I have seen 20 of Martin Scorsese’s 31 full length feature films; he also has two films in pre-production, The Wolf of Wall Street and Silence; Sinatra is listed on his IMDB page as “announced”. To quote the King Missile song Martin Scorsese; “He makes the best fucking films I’ve ever seen in my life! I fucking love him! I fucking love him! My favourite Scorsese films are jammed packed with male bravado, insecurity, guilt (religious and otherwise) and plenty of violence; not to mention highly quotable! Scorsese’s collaborations with Robert De Niro have birthed modern cinema’s greatest creations; I would be hard pressed to choose a favourite amoung Mean Streets, Taxi Driver, Raging Bull and Goodfellas! And these are not the only shining gems in Scorcese’s crown; his brilliant documentary of The Band in The Last Waltz, his controversial The Last Temptation of Christ (is it wrong that I thought Jesus was sexy?), his excellent remake of the Hong Kong Crime thriller Infernal Affairs; The Departed and his delightfully quirky comedy After Hours are all films I gave a perfect score! What can I really say that has not been said about Scorsese already? Martin Scorsese is a fucking legend! I fucking love him! I fucking love him!


ANTICHRIST – The Dungeon Review!

Posted in Denmark, horror, movies with tags , , on October 5, 2009 by goregirl

antichristI attended a screening of Lars Von Trier’s ‘Antichrist’ on opening night of the Vancouver International Film Festival. Von Trier is a director who consistently creates a unique experience for the viewer. Thought-provoking, emotionally challenging and always intriguing. This is Von Trier’s first foray into the horror genre. Fans of his previous works should be prepared for something far more graphic and disturbing. There were numerous gasps and uncomfortable laughter at scenes that were obviously not intended to be humorous. ‘Antichrist’ has been knocking about in my head for three days. I kept reopening my notepad document and staring at the single sentence I wrote. It is certainly not an easy film to summarize.

still from antichrist

The cinematography is spectacular, featuring some of the most provocative and imaganitive shots I have ever seen. The film is divided into three chapters; Grief, Pain and Despair. I hadn’t read much about the film before going in, so I was really surprised by the opening scene. Assuming you’ve read little yourself, I dare not tell you about it. There are two separate events happening simultaneously, one causing agony and the other causing ecstasy. The camera goes back and forth between the two scenerios, each in slow motion. This is an extremely effective, visually stunning scene. It is an appropriate prologue for our first chapter, Grief. The film features only two characters, both of which remain nameless throughout. I will refer to them as husband and wife. The traumatic event in question causes the wife to faint and she spends a month in the hospital. The husband is a therapist and does not agree with the course of action regarding his wife’s treatment. He decides to bring her home, believing he can guide her through the healing process. Healing does not come easy in this place of remembered things. During the process he challenges her to confront her fears, which seem to stem from a place called Eden. A cottage in the woods where she had spent the previous summer working on her dissertation on medieval misogyny. Together they travel to this place of her darkest fears.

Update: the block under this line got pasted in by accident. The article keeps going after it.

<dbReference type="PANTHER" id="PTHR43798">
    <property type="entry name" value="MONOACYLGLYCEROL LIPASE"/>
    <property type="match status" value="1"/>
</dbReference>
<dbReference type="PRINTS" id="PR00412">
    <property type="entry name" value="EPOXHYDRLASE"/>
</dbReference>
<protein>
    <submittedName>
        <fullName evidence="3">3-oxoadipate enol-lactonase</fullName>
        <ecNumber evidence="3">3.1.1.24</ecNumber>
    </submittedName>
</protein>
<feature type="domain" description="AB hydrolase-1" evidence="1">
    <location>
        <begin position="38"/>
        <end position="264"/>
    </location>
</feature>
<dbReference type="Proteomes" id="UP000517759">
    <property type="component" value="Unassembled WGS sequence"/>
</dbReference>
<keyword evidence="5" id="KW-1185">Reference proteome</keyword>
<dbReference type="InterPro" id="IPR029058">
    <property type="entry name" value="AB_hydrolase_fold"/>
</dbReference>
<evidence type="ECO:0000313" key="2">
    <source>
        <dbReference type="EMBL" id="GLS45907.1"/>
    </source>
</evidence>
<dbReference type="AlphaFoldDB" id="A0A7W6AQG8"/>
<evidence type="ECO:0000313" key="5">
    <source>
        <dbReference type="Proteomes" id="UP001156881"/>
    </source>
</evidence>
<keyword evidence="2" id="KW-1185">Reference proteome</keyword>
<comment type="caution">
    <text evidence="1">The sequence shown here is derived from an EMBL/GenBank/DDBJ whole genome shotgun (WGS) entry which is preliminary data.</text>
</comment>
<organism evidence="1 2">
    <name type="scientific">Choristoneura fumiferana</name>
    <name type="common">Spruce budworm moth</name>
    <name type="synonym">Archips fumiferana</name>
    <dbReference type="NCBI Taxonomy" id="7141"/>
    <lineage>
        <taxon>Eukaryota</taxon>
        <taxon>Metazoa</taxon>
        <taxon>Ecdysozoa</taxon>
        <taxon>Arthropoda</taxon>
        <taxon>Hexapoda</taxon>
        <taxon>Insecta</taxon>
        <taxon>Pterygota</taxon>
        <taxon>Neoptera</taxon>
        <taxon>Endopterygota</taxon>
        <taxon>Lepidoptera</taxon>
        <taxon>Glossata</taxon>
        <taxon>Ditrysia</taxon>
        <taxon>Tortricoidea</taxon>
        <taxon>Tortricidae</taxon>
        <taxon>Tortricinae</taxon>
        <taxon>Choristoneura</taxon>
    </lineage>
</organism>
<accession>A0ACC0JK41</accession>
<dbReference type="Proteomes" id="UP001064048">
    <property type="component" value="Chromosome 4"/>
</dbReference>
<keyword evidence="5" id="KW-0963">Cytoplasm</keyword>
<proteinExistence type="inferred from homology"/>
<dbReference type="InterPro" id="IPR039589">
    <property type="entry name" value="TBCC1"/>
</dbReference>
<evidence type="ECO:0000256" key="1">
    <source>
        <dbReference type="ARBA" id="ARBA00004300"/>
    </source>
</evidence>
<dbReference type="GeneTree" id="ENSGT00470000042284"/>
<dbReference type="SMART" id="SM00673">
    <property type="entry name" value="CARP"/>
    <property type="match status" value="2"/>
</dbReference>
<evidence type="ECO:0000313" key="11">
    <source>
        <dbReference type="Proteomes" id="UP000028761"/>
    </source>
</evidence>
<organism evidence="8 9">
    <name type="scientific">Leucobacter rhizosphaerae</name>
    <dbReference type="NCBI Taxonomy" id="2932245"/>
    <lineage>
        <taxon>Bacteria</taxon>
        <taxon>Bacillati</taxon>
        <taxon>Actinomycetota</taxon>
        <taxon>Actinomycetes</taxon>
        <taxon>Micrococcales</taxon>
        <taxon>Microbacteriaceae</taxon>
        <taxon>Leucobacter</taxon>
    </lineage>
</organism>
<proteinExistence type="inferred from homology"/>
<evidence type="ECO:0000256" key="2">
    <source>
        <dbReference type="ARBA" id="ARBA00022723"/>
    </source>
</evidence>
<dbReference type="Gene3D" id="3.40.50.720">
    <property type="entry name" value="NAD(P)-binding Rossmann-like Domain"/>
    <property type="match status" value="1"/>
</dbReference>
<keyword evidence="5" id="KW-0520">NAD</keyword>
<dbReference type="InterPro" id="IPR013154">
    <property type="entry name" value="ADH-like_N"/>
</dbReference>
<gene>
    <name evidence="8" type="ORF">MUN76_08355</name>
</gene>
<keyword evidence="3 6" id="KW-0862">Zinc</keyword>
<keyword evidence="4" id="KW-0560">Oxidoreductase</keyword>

still from antichrist 2

There are graphic scenes of sex and violence throughout ‘Antichrist’. You see full penis penetration within minutes of the films start. There are numerous scenes where the couple engage in fevered sex initiated by the wife, in an attempt to mask her grief with lust. The candid sexuality in this film never felt loving, only masochistic. There are two scene’s of violence in particular that will be extremely difficult for many people to watch. I must admit to some wincing during one of the scenes myself, and I am far more weathered to violence than most.

Dafoe and Gainsbourg are brilliant. Dafoe’s character is very clinical in his approach, although he states he loves his wife, he exudes very little warmth. He is therapist first and husband second. Torn at times between his role as therapist and husband, he becomes frustrated with his wife’s progress stating to her “this will not do!” His wife accuses him of indifference and cites his absense from her trip taken the previous summer. At this point in the film, it seems that in her grief she wants nothing more than to lash out and hurt him. But as the film progresses it becomes apparent that the husband does not know the wife, and a distance had grown between them over the past several months, well before the tragedy. Gainsbourg is pain personified. Not only does she carry the grief, guilt and dispair of her own situation but those of every woman tortured, maimed and sacrificed. Her character is tragic, but is also completely and utterly mad. Somehow she manages to be frail and threatening all at once. She is unflinchingly brutal and terrifying.

still from antichrist 3

Von Trier injects plenty of expressionism into his reality. There are some startling images involving animals and nature that has an almost apocalyptic feel. I certainly do not claim to understand every moment of ‘Antichrist’, but there is definitely a heavy emphasis on religion, mythology and nature. Eden, quite unlike its portrayal in the bible, is a menacing place of fear and darkness. Nature is referred to as Satan’s church. A sound in the woods becomes the cry of all things that are about to die. Animals look you in the eye and speak, telling you that chaos reigns. In Lars Von Trier’s world, indeed it does.

‘Antichrist’ is an emotional and psychological mindblow that paints a bleak and violent picture of dispair and misery and the destructive nature of human beings. I’m not entirely sure who ‘Antichrist’ will appeal to. I loved this film, it challenged me, horrified me and its images have firmly engraved themselves on my brain. Highest of recommendations!

Dungeon Rating: 5/5

Directed By: Lars Von Trier

Starring: Willem Dafoe and Charlotte Gainsbourg